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Donald Trump eyes Las Vegas as source of campaign cash

Casino magnate Sheldon Adelson endorses Trump, encourages other top GOP donors to do the same.

By Eric DuVall
Donald Trump eyes Las Vegas as source of campaign cash
Casino magnate Sheldon Adelson, seen at a charity event in 2014, announced Friday he is endorsing presumptive Republican presidential nominee Donald Trump. Adelson is a coveted donor who has regularly given money to Republican candidates and causes. File photo by Dennis Van Tine/UPI | License Photo

LAS VEGAS, May 13 (UPI) -- Presumptive Republican presidential nominee Donald Trump is turning to Las Vegas as a source of potential campaign donations as he ramps up his general election effort.

Billionaire Las Vegas casino magnate Sheldon Adelson said in an op-ed in the Washington Post he is endorsing Trump and will help fund Trump's campaign. Adelson is a coveted fundraising figure in the GOP who has funded past presidential candidates and donates large sums to Republican causes.

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"While the primary cycle still has some important elections ahead, it is clear that Donald Trump will be the Republican nominee for president," Adelson wrote. "I am endorsing Trump's bid for president and strongly encourage my fellow Republicans -- especially our Republican elected officials, party loyalists and operatives, and those who provide important financial backing -- to do the same."

In addition to Adelson's support, Trump's newly minted finance director, Steven Mnuchin, also headed West, to the largest annual conference for hedge fund managers, which is being held in Las Vegas this week.

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The New York Times reported Mnuchin, a former executive with Goldman Sachs, was meeting with top Wall Street executives in an effort to drum up support for the Republican's campaign, which until now has been a self-funded effort. Trump said he spent about $40 million of his own money on the primary, but will need to raise $1.5 billion from traditional party sources to fund the general election.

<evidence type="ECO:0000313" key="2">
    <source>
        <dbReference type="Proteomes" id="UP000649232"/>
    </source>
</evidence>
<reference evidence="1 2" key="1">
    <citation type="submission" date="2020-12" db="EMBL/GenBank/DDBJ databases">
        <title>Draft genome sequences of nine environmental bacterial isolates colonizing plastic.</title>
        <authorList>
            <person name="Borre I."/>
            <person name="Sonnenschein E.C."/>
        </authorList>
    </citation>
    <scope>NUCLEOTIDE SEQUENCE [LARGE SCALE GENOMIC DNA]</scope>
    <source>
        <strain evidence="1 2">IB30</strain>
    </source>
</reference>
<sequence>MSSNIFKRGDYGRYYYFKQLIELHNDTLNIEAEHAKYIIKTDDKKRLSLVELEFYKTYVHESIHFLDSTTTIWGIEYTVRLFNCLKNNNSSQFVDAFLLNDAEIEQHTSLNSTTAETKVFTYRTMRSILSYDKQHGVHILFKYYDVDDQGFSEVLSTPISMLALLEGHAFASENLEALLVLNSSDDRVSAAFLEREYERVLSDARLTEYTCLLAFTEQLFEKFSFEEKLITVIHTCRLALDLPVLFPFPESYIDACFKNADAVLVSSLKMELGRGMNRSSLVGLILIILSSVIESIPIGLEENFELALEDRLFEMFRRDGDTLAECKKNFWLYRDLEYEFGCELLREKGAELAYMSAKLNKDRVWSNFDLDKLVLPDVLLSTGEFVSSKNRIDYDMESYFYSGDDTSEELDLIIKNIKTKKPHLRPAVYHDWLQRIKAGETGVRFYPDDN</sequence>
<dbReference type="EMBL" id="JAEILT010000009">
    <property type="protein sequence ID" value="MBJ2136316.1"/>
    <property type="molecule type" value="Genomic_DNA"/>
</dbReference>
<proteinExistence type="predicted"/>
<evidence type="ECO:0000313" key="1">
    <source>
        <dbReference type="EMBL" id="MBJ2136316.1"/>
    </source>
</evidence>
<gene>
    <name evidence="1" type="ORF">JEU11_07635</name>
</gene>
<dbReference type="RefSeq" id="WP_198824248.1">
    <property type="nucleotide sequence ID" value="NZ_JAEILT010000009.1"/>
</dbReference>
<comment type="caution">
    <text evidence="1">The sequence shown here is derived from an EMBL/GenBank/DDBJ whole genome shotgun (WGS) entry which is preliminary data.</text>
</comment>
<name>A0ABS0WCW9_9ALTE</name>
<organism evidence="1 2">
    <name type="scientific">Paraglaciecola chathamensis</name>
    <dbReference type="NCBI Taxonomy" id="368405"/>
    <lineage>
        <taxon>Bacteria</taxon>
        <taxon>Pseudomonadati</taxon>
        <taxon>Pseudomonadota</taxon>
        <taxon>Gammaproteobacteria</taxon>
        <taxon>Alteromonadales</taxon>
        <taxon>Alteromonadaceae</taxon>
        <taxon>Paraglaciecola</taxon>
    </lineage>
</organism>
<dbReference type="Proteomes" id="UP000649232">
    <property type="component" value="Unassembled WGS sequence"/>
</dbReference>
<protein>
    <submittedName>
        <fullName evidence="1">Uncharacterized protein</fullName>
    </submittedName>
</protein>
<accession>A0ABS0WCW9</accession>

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Trump's pivot to courting Wall Street donations is a marked shift from his primary campaign, when he often bragged about not needing to take their money -- or the influence it can buy in a potential Trump administration.

Trump has pledged to end certain perks for top investors, including the "carried interest" tax loophole that allow income on investments to be taxed at a lower percentage than regular income.

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In addition to Adelson, Trump has also received the support of oil tycoon T. Boone Pickens, another traditional Republican Party patron, who the Times reported will host a fundraiser for Trump at his Texas ranch next month. Pickens, like many top GOP donors, had backed another candidate in the primary, former Florida Gov. Jeb Bush.

Pickens admitted Trump was not his first choice, but said he is more appealing to conservatives than the likely general election alternative, Democratic front-runner Hillary Clinton.

"You sit there and you say, well, Donald Trump wasn't who I wanted -- but you have no other choice," Pickens said.

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